Specific Drivers that Motivate Dropouts to Reconsider Their Options
As a result of statistical analysis, nationwide research, student surveys and student testimony, the following actions appear warranted as interventions before a student drops out:
1. Establish Behavioral, Academic and Attendance Drop Out Indicators at the Middle School Level or Earlier.
Behavioral, academic and attendance indicators provide very clear early warning signs of impending abandonment of any formal educational goal well before a student reaches 9th grade. Establish the “look fors” before a child reaches 9th grade.
2. Identify At-Risk Students Before They Reach 9th Grade.
Using the behavioral, academic and attendance indicators to identify at-risk students is crucial at the middle school (or even elementary school) level and critical if appropriate interventions are to be implemented.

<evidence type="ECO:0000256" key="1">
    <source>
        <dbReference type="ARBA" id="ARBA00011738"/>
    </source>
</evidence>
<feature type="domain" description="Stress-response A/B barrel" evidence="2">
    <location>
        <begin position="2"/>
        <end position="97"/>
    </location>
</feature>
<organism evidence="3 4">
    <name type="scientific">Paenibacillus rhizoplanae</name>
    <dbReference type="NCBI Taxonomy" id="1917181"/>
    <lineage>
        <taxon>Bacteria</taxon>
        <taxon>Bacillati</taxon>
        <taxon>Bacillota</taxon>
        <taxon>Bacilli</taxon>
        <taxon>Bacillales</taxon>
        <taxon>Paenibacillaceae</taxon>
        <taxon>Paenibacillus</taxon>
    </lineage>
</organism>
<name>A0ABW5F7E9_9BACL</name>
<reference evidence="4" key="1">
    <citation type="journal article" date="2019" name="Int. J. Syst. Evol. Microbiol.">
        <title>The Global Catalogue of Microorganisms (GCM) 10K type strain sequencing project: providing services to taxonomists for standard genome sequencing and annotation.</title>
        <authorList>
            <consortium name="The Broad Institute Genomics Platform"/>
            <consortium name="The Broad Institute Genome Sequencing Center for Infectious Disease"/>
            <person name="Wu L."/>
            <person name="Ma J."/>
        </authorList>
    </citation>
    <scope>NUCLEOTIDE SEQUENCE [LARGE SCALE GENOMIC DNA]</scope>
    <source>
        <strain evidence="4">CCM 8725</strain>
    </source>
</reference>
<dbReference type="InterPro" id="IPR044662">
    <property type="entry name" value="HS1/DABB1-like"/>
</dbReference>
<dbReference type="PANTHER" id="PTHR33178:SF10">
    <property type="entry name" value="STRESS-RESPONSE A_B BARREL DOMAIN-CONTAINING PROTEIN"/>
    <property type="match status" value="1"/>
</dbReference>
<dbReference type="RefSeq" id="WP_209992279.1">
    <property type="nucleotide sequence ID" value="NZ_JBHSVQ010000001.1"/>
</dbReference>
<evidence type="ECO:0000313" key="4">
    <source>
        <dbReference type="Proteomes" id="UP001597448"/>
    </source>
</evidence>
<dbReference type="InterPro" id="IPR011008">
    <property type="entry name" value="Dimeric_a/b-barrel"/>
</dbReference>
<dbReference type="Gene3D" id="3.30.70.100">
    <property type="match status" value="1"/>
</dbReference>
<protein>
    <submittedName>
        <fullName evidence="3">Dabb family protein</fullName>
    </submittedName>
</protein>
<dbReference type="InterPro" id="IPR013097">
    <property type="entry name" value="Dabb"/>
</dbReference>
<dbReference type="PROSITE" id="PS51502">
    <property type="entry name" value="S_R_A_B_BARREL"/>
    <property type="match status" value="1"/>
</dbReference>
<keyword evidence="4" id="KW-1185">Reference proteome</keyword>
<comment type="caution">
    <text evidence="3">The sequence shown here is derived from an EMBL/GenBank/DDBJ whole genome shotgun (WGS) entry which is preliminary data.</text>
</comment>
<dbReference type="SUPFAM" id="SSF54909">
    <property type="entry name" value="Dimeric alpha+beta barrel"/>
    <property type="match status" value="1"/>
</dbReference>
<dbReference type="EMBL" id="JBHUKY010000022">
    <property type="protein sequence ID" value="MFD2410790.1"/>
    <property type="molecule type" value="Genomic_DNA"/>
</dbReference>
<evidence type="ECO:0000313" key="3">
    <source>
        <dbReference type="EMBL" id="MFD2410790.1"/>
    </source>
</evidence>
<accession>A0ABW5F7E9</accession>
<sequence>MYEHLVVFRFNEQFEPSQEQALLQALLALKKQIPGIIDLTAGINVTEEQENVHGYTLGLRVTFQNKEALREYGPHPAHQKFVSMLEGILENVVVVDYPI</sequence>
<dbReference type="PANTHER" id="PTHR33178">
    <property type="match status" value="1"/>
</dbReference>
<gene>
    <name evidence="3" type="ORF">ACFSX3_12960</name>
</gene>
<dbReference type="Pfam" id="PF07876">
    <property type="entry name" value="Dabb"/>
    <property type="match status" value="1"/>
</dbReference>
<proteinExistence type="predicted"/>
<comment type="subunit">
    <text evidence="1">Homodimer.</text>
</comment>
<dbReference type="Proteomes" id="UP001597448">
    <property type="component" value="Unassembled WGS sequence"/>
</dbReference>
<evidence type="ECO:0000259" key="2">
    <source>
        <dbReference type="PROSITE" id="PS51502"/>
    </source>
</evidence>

3. Intervene with At-Risk Students Before They Reach the 9th Grade.
Notable in the research is a consistent theme when it comes to student dropout behaviors: students at risk of dropping out perceive, as early as 6th grade, that they are different from their peers, and less respected by both peers and teachers. Early Intervention is pivotal for any program seeking to reach dropouts; a dropout’s perception of respect (or lack of respect) continues to be a driving force behind the decision to attain or forgo a high school diploma.
4. Provide Intense Supports for At-Risk Students As They Transition From Middle School to 9th Grade.
As previously identified, the greatest risk-period for dropouts isn’t the year the ultimate decision to abandon school is made; it is the year they enter and attempt to complete 9th grade. Supports for those identified as at-risk (i.e. frequent absences in middle school, one or more failing grade, etc. – See above, Section (1)) are of paramount importance in 9th grade. Personal, individualized interventions and constant monitoring are statistically the most impactful interventions related to dropout preventions.
The dropout crisis is systemic. We need to provide support for these at-risk students before they actually become a lost voice.